The immediate feeling I get is the same feeling I got after the release of Sibelius 5, which also came with many gigabytes of fresh sounds.
Almost every new version of an Audio/Video sequencer these days comes with one or two DVDs of fresh sounds, but sounds are not for me -- when I make demos, I prefer that they do not approximate the sounds of real instruments closely, so that more can be left to the imagination of the listener, and real players are not expected to sound like a synth mockup. I hardly if every use sampled instruments in a project, so as a result, all of these gigabytes of free sounds are sitting on my shelf.
While every one of these audio programs gives you many options for playing with these sounds and exporting them, Sibelius's own Audio Export features are painfully underdeveloped.
With Sibelius 7 (on a Mac), you are only able to export to an AIFF file at 48khz. You cannot export at another sample rate, or in another format. The file that Sibelius exports is super quiet - you'll need to take it into another audio program, normalize it, and only then you'll be able to hear the sound.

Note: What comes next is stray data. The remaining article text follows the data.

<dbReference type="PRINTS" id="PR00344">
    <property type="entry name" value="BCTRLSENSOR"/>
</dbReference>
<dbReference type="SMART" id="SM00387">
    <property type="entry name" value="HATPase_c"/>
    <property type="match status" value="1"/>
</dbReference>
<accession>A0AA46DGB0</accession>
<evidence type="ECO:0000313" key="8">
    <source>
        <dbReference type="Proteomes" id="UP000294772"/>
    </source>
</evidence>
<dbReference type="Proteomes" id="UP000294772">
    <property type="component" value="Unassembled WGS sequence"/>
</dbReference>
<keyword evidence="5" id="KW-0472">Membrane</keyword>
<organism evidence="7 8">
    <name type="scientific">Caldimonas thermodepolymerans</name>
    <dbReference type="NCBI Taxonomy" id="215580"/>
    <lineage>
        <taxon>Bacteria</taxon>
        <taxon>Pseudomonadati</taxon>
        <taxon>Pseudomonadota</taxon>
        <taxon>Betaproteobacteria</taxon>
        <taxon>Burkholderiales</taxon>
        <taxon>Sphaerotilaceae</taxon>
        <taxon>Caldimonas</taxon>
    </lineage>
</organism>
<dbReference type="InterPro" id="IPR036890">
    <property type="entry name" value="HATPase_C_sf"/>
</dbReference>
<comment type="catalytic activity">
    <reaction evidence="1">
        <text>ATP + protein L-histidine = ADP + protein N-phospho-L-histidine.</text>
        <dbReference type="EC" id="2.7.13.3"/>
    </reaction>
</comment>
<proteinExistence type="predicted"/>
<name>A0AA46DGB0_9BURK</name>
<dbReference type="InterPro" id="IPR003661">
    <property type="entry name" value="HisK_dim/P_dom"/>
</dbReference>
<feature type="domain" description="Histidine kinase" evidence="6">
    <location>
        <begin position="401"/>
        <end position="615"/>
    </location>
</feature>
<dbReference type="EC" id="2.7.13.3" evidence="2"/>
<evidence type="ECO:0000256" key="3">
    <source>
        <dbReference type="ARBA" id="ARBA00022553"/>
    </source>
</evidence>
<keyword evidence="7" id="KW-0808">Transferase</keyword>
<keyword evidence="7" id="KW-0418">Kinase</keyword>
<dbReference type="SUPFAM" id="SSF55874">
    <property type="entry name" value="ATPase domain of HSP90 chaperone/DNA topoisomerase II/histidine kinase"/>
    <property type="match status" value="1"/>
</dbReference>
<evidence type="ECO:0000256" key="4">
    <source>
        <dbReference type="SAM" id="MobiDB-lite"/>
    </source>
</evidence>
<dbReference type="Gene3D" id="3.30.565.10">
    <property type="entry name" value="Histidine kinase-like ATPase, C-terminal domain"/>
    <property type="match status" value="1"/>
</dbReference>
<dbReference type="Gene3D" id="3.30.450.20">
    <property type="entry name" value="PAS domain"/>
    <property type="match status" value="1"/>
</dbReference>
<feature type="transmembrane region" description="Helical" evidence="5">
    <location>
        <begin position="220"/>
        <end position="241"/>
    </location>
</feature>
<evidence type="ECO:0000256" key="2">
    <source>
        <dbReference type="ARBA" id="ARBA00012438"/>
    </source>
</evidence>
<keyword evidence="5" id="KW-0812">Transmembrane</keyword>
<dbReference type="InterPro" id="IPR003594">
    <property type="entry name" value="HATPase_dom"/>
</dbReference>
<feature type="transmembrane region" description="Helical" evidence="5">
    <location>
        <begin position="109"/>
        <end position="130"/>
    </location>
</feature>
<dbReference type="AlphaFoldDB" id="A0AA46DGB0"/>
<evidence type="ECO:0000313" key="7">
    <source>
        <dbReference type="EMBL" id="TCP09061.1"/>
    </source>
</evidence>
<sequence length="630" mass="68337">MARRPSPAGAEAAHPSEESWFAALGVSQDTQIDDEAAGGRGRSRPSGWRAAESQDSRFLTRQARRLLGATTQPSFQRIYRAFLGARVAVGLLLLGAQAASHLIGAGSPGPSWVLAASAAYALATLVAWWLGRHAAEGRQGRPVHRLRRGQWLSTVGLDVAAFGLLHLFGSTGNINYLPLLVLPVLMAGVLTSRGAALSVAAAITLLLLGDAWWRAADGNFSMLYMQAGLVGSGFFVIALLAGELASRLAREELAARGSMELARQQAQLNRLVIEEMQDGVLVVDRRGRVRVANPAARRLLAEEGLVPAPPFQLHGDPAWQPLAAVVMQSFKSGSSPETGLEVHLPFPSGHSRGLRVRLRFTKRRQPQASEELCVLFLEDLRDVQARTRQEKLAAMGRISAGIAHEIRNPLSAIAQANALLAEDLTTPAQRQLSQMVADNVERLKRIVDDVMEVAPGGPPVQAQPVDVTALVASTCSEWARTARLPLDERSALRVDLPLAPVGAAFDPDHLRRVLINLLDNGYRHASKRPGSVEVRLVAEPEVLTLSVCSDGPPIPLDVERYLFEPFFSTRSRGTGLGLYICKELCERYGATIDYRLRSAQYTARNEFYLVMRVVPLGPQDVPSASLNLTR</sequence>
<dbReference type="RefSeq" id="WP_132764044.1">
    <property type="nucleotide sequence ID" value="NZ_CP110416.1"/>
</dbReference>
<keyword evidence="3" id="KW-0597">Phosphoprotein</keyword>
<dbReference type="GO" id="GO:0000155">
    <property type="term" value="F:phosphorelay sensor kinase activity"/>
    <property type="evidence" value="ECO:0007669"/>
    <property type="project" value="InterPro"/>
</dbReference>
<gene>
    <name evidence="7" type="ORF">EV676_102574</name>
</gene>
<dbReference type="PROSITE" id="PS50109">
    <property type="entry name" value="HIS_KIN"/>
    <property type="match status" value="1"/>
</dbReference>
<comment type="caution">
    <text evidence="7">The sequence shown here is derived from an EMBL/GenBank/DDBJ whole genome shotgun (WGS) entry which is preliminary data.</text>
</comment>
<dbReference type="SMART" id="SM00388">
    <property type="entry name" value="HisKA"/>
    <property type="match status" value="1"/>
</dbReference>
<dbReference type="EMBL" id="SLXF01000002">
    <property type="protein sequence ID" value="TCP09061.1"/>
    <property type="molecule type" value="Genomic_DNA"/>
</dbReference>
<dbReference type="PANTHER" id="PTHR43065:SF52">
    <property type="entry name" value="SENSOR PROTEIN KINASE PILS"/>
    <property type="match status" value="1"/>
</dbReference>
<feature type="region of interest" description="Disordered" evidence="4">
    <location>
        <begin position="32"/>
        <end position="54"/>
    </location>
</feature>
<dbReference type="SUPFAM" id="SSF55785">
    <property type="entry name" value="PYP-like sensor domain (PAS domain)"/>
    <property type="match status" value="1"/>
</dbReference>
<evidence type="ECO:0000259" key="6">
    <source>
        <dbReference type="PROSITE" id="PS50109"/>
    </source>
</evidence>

And the audio does not start at 00:00:00 but at 00:00:05, meaning that if you're trying to sync your sound to a film, you'll be half a second behind, unless you erase that half-second time in another program.
The sync is an issue critical to film composers; the ability to export to other formats is of concern to professional composers & students alike, who simply want to export a quick mp3 demo, with the ID3 tags all filed in.
I have been mentioning this to Sibelius for a few years, and it's a pity this still hasn't been fixed.